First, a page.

Widowed fathers’ perspectives are important in determining positive end-of-life practices for families living with terminally ill loved ones. Their views help establish effective coping strategies after mothers have died leaving dependent children. This study, which focuses on those outcomes, included 344 men who identified themselves through an open-access educational website as widowed fathers. They all indicated that their spouses had died from cancer and that they were parenting dependent children. Participants completed surveys including their wives’ cancer history, end-of-life experiences, and their own depression and bereavement. Their views on how parental status may have influenced the end-of-life experiences of mothers with advanced cancer were emphasized. These were the results:

1)  Fathers stated that 38% of mothers had not said goodbye to their children before death, and 26% were not at peace with dying.
2)  Among participants, there were 90% reporting that their spouses were worried about the strain on their children at the end of life.
3)  Fathers who reported clearer prognostic communication between their wives and physicians had lower depression and bereavement scores.

These data clarify the need for more family assistance related to terminal illness and death impacting widowed fathers and their children. Additional research and helpful resources such as books, videos, support groups, counseling, etc. can assist them further in untying knots of grief as they create their new normal.
1) The National Widowers Organization was founded by Sam Feldman whose wife of 53 years lost her year-long battle with cancer. Promoting the development of support groups for men to manage their grief and adjust to new lifestyles, this organization also advocates for research about men's unique needs concerning spousal loss and grief. 
2)  Single Fathers Due to Cancer is located at the University of North Carolina- Chapel Hill. Dr. Donald Rosenstein, director of the UNC Comprehensive Cancer Support Program, started the support group a few years ago with his team, including Dr. Justin Yopp. They meet monthly with child care provided by students. The following video titled “Support for Single Fathers Due to Cancer” features Bruce Ham, a widowed father who shares his story.

Frances Shani Parker, Author
Becoming Dead Right: A Hospice Volunteer in Urban Nursing Homes is available in paperback and e-book editions in America and other countries at online and offline booksellers.

Saturday, January 2, 2016

Healthcare Fears of Being Stereotyped: Older Adult Concerns (Research, Video 3:40)

Stereotypes have a way of showing up in all kinds of circumstances, including those related to healthcare. It’s shocking how threats of numerous stereotypes can impact so many areas of people’s lives. Think about all the stereotypes that can be drawn from just looking at a person (age, race, ethnicity, weight, disability, mannerisms, etc.) or listening to a person (word choices, accents, evasiveness, humor, etc.), and it becomes clearer that many people carry extra burdens with them that present real threats to the kinds of experiences they have in healthcare situations. Too many times, the threats of stereotypes are real. But, even when the threats are not real, do they still impact patient care?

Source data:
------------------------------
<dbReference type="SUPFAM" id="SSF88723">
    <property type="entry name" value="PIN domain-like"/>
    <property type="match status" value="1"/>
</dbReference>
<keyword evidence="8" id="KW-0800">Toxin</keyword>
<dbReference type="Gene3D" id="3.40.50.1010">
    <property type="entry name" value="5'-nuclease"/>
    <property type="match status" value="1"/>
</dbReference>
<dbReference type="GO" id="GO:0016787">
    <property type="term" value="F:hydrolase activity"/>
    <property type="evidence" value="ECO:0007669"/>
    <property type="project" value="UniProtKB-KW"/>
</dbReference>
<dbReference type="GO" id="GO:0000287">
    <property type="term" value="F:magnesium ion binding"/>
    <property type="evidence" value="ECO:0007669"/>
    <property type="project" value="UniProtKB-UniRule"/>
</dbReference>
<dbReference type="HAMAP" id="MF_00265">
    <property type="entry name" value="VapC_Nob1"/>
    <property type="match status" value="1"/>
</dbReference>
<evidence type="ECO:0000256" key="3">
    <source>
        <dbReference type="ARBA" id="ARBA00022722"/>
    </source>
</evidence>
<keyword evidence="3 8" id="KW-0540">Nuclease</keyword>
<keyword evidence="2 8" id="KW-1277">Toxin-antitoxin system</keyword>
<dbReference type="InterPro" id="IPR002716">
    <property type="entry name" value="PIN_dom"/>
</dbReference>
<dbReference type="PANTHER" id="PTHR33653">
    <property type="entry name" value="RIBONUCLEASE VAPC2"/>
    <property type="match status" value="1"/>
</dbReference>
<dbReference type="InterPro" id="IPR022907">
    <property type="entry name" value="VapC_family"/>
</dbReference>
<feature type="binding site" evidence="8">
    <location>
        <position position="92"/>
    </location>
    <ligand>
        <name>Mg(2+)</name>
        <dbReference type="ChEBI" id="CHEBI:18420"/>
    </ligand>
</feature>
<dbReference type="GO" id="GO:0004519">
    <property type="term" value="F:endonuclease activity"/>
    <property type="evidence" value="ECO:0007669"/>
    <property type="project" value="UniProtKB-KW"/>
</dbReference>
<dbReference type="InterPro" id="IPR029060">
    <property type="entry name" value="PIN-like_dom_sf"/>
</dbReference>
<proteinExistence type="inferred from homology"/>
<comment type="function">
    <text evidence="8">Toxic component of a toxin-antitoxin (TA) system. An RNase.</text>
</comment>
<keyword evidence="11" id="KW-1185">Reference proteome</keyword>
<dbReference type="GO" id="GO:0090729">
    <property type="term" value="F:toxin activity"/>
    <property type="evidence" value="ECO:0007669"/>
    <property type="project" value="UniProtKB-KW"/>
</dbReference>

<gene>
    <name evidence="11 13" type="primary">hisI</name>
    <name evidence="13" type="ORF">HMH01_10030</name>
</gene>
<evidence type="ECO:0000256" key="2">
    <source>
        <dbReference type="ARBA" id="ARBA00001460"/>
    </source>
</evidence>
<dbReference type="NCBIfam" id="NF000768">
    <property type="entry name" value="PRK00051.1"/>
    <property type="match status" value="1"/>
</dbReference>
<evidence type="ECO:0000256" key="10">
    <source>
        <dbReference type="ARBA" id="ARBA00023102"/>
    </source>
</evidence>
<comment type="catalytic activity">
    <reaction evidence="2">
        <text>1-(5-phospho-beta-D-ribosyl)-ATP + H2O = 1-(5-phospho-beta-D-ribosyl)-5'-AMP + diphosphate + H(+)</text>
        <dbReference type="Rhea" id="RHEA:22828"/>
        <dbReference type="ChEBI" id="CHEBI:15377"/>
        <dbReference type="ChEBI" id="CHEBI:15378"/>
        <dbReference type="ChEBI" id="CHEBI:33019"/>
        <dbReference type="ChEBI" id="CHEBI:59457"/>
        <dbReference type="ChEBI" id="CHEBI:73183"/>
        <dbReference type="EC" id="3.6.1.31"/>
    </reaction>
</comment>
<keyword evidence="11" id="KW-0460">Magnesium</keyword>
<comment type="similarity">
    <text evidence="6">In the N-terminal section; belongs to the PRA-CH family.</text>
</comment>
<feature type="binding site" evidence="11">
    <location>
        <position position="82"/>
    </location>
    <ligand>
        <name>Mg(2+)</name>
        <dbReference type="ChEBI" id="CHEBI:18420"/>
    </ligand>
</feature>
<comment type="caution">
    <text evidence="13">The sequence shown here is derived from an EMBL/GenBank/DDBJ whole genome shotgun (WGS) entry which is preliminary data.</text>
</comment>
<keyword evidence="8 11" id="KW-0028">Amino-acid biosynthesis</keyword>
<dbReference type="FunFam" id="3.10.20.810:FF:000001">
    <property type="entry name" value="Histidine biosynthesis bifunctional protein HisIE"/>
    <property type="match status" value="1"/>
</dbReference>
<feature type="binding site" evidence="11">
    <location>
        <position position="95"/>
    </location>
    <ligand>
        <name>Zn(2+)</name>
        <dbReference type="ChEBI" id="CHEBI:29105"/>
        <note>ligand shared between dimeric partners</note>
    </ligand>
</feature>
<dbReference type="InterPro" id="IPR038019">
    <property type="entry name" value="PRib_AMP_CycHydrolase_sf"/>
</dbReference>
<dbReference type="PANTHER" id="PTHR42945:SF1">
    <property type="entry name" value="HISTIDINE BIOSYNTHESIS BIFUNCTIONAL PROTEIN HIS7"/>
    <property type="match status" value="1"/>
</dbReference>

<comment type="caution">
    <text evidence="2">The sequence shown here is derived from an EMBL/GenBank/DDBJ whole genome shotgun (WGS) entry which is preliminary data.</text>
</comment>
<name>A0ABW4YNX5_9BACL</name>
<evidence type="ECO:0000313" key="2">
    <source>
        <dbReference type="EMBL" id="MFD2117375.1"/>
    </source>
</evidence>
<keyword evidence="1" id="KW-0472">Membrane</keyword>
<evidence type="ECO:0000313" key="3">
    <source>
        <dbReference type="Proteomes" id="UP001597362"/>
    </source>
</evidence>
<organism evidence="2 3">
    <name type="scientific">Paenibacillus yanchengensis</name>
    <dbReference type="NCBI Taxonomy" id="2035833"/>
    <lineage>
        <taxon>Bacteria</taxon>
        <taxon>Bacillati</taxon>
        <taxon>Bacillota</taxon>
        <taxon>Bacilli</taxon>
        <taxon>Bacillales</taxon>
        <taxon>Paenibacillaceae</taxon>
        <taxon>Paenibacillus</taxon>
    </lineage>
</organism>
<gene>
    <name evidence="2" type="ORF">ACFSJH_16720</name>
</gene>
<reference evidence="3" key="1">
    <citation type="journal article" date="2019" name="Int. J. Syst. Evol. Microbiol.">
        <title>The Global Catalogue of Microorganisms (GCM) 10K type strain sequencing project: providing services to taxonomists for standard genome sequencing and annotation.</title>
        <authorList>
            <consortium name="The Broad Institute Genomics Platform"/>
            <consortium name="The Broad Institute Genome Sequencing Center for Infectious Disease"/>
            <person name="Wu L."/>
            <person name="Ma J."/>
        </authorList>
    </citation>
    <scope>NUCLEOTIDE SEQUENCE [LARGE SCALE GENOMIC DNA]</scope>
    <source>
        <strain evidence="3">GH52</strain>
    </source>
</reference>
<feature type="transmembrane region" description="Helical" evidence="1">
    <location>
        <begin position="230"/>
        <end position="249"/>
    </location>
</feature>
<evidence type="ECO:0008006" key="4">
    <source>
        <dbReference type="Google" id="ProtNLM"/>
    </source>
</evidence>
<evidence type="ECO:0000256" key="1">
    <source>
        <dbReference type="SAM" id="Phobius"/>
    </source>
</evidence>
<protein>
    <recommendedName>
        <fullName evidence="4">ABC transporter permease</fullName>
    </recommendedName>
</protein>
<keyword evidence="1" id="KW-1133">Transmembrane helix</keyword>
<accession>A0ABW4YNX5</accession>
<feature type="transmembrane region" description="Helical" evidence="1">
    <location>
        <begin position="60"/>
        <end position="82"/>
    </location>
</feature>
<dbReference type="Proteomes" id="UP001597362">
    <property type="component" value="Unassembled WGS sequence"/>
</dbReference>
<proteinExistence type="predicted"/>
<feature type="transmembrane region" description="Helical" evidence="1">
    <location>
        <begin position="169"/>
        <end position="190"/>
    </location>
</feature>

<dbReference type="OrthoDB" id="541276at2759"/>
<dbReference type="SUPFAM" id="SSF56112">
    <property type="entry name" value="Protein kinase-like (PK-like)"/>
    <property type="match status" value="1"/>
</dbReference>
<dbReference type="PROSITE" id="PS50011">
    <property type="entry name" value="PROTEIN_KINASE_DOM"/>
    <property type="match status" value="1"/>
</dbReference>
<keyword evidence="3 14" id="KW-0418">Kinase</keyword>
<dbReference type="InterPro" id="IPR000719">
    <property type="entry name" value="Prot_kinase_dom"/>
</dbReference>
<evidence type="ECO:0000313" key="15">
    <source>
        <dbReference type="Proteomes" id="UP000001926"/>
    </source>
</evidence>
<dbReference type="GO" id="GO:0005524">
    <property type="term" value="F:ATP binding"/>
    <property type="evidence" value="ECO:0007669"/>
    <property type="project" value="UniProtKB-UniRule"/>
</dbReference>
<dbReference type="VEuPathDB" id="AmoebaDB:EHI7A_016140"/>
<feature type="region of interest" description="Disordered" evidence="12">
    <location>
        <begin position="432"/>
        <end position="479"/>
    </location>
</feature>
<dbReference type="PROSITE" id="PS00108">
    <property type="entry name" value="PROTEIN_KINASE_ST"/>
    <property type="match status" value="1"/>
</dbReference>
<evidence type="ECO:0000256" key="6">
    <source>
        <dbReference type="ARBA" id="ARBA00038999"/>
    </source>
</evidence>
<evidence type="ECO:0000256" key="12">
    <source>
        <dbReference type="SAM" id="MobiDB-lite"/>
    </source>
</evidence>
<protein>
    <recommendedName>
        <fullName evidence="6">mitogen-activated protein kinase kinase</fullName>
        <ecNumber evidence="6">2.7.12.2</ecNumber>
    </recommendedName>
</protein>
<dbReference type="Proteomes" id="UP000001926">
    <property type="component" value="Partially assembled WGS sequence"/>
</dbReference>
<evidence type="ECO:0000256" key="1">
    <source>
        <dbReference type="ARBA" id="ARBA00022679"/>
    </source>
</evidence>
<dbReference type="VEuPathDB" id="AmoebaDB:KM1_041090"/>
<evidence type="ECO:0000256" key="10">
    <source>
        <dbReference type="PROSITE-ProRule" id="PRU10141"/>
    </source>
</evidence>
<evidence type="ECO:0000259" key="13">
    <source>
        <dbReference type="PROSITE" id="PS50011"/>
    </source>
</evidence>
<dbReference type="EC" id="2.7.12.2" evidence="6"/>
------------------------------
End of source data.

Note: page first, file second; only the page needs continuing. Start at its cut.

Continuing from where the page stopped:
No one should be reduced to being viewed as a group stereotype. Unfortunately, older adults have been blanketed with many negative stereotypes by society. Ageism is alive and well, and they experience it. In addition to other numerous stereotypes, older adults may fear being judged in healthcare contexts on several characteristics. A research study with older adults in the Health and Retirement Study was done to assess the impact of threats of being stereotyped in healthcare situations. 

This study included 1,479 individuals. They were tested on whether healthcare stereotype threats were associated with self-rated health, reported hypertension and depressive symptoms, as well as with healthcare-related outcomes, including physician distrust, dissatisfaction with healthcare, and preventative care use. These were the results:

1)  Seventeen percent of respondents reported threats of healthcare stereotypes with respect to one or more aspects of their identities.
2)  Healthcare stereotype threats were associated with higher physician distrust and dissatisfaction with healthcare, poorer mental and physical health (i.e., self-rated health, hypertension, and depressive symptoms), and lower odds of receiving the influenza vaccine.

This study is the first of its kind. It reveals that people do experience healthcare stereotype threats on the basis of various stigmatized aspects of social identity and that these experiences can be linked with larger health and healthcare-related outcomes. In terms of disparities, keep in mind that the impact of the stereotype threats may be experienced in addition to the impact of real stereotypes they actually do experience in the healthcare arena. The healthcare industry must educate and monitor staff regarding stereotypes in general to improve healthcare-related outcomes and achieve person-centered care for everyone.

In a society where younger people are idolized, many have come to perceive old people as invisible, dependent, and not as valued as the young. This video describes the roots and consequences of ageism in America.

Frances Shani Parker, Author
Becoming Dead Right: A Hospice Volunteer in Urban Nursing Homes is available in paperback and e-book editions in America and other countries at online and offline booksellers.